“Those are significant investments not only for the city of Centerville, but also the Cornerstone of Centerville development,” said Michael Norton-Smith, city development director.
“We think those apartments are highly visible for the city and we think they are very attractive options for the types of professionals that we’re looking to attract,” he added. “And we think both of those help to round out what is a very successful development.”
Cornerstone developer Oberer has attracted a variety of retailers, restaurants, other businesses and housing to the sprawling site near the Kettering border.
Cabela’s, Cooper’s Hawk Winery & Restaurants, Costco, Kroger and Wright-Patt Credit Union are among the more than 20 businesses on site, while Kettering Health has a 10.5-acre undeveloped corner lot, Oberer records show.
The apartment complex sharing the development’s name is a $35 million to $40 million project that will include 260 units in six, four-story buildings, said Andy Broome, construction director for developer the J A Murphy Group.
The Knoxville, Tenn. business expects to have the first building on the 18-acre site done in about a month, Broome said. Leasing of the units that will range from about 1,000 to 1,600 square feet will start then, he said.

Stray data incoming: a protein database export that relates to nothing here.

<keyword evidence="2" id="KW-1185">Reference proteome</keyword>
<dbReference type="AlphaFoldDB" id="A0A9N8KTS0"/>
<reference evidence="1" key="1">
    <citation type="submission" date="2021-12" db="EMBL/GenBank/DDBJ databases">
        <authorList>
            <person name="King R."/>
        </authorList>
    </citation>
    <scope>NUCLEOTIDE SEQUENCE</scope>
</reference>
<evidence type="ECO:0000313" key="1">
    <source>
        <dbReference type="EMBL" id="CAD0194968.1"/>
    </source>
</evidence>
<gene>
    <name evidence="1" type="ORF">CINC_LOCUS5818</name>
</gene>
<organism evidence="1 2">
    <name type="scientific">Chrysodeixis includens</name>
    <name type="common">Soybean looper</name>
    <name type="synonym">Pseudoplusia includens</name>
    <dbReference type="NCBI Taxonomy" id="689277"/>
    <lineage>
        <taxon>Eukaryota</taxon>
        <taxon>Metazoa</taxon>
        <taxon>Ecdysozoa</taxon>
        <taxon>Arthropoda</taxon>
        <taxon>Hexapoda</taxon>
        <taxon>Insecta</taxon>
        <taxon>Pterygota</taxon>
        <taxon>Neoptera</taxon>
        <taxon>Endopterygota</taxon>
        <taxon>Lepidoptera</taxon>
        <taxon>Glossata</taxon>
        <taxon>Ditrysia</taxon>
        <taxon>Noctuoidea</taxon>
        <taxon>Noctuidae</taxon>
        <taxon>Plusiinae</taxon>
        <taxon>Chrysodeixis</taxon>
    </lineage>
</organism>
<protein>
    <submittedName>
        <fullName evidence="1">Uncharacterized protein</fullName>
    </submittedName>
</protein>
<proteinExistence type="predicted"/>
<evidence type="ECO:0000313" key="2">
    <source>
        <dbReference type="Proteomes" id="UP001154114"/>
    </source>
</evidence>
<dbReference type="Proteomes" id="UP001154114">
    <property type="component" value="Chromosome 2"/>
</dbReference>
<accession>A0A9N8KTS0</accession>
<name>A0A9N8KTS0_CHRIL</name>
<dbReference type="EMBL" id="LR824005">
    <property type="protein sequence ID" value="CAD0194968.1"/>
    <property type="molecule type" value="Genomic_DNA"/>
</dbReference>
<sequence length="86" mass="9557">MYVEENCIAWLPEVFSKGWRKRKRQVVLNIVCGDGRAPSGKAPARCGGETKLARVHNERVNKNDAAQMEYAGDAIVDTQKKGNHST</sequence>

“We’ll probably turn them over in three phases with a couple of buildings at a time,” Broome said.
Attempts to obtain leasing prices and other details were unsuccessful.
Leasing has already started at Dogwood Commons, where the first of what will be 110 units is also expected completed and occupied in a similar timeframe, said Jane Arthur-Roslovic, CEO and co-founder of Columbus-based Treplus Communities.
The estimated $30 million project on nearly 20 acres will be a 55-plus, age-restricted complex, she said. Units will range from 1,200 to 1,600 square feet and lease for $1,915 to $2,895 a month.
The one-story units will have attached garages and include “wide hallways, lever handles, (and) absolutely no steps throughout the unit, even into the shower,” Arthur-Roslovic said.
They will also feature extensive lighting, elevated electrical outlets and an option to have grab bars installed on walls, but the units will cater to “active adults,” she said.
The complex will include a community garden, a commons area with a fitness center, a catering kitchen, a bourbon and billiards room, and a business center for residents not yet retired, Arthur-Roslovic said.